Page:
He just laughed. "Just nerves, I guess."
"Jake." I tested the waters. Maybe, this was just a bad dream. There were no aliens. No. Just plain old humans. "You know that if there's anything going on, you can talk to me about it."
"I know," he answered, quietly. "Thanks."
I squeezed Jake's shoulder, but we didn't say anything for the rest of the trip.
Which lasted all of two minutes.
I parked the car, and Jake thanked me for the ride.
"Pick you up later?" I offered. "We can grab ice cream to either celebrate or figure out ways for you to make the team next year."
"Sure!" he answered, cheerfully.
You know those old science fiction shows, like The Twilight Zone? My day felt like an episode from something like that. Everything felt normal that day, except...so not. I wasn't completely sure if my flashbacks or whatever were some kind of dream, or if they had happened. I mean, alien slugs who lived in people's brains? And I'd been one of them?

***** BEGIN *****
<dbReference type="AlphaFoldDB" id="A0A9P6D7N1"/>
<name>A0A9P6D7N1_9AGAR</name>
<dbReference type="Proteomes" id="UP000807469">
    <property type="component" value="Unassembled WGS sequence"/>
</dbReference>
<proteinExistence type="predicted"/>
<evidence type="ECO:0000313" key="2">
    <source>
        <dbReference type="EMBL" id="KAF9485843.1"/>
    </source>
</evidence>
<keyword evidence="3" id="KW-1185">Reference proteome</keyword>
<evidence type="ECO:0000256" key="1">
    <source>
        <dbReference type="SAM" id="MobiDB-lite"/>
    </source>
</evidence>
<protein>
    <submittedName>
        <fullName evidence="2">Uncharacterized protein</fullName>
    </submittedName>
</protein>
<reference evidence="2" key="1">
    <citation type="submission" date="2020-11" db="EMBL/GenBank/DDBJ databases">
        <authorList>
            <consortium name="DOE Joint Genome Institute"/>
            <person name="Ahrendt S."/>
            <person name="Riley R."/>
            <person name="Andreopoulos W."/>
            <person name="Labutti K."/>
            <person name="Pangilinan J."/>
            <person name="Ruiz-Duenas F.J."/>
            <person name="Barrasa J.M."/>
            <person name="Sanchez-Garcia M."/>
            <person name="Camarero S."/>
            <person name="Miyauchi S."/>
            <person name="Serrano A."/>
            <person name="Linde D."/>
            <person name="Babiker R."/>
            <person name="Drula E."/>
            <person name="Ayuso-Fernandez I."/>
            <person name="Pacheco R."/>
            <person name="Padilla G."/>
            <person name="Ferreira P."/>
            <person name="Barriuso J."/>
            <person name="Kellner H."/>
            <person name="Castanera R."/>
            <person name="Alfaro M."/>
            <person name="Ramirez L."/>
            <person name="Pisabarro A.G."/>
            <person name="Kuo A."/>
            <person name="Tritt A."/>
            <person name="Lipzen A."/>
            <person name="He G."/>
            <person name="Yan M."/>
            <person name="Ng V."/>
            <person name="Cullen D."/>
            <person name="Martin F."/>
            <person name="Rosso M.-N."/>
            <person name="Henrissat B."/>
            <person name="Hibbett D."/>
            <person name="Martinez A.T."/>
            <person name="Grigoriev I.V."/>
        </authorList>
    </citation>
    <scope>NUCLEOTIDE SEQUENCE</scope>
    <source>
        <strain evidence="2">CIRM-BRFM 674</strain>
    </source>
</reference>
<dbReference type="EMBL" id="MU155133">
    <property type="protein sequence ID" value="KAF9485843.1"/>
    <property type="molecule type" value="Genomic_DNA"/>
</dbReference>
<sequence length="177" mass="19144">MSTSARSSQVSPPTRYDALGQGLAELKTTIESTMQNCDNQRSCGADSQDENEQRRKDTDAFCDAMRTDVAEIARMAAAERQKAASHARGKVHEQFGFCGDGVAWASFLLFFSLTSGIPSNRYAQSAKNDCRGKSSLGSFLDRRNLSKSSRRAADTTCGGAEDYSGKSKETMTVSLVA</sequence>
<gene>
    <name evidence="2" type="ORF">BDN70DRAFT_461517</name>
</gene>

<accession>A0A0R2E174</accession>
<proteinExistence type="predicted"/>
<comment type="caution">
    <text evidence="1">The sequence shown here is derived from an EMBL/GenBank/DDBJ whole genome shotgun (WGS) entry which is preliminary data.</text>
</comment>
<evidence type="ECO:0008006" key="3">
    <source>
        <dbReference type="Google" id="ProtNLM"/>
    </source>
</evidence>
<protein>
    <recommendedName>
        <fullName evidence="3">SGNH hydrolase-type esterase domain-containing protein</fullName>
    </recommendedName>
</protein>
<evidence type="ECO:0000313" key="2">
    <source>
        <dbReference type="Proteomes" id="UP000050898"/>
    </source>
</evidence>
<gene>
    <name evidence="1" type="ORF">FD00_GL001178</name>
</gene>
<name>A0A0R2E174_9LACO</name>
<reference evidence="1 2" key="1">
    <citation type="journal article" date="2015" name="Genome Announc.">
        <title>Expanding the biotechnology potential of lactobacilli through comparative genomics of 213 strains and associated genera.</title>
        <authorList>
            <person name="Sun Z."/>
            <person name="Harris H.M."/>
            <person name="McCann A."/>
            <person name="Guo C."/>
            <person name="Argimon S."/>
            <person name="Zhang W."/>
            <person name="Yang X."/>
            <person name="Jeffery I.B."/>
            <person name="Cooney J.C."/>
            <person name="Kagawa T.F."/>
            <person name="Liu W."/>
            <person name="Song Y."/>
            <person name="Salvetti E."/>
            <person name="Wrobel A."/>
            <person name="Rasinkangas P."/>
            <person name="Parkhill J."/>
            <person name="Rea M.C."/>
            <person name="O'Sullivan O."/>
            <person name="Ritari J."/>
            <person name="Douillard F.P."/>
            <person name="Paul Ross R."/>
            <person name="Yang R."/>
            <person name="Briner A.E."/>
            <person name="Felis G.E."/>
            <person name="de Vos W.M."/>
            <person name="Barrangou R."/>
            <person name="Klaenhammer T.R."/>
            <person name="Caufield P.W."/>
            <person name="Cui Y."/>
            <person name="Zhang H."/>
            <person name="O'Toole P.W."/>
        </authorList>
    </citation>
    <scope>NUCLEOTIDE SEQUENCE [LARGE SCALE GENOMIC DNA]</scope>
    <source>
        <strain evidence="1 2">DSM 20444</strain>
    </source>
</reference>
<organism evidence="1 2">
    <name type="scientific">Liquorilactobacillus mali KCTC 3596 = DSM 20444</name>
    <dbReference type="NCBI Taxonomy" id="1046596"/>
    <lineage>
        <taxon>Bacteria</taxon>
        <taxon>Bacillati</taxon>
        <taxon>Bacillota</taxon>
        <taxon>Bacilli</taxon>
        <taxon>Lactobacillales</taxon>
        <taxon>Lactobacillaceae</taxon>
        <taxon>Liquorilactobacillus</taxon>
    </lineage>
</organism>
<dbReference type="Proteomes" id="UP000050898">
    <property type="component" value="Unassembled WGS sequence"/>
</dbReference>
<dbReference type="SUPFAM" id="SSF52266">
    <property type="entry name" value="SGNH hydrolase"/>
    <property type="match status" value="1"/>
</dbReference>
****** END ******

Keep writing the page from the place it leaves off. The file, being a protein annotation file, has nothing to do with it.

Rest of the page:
Had Jake been one, too? He'd known-at least, kind of?-about The Sharing.
It was hard to get through classes, to say the least.
I did make a trip to visit both coaches during my lunch break. Mine, to make sure that I was still on the team and doing well. Jake's-well, his future one-to get a clear answer as to whether he'd made it.
I was sure that both of them thought I was nuts by the time I'd left their offices. But I got an official answer regarding Jake-he'd done really well at tryouts, and landed my old position.
He would, however, need to work on his jump shot. I had a natural talent for that (I hoped I still did), and he would need to practice more.
I really, really tried to be normal for the rest of the day. Take notes, joke with friends, that kind of thing.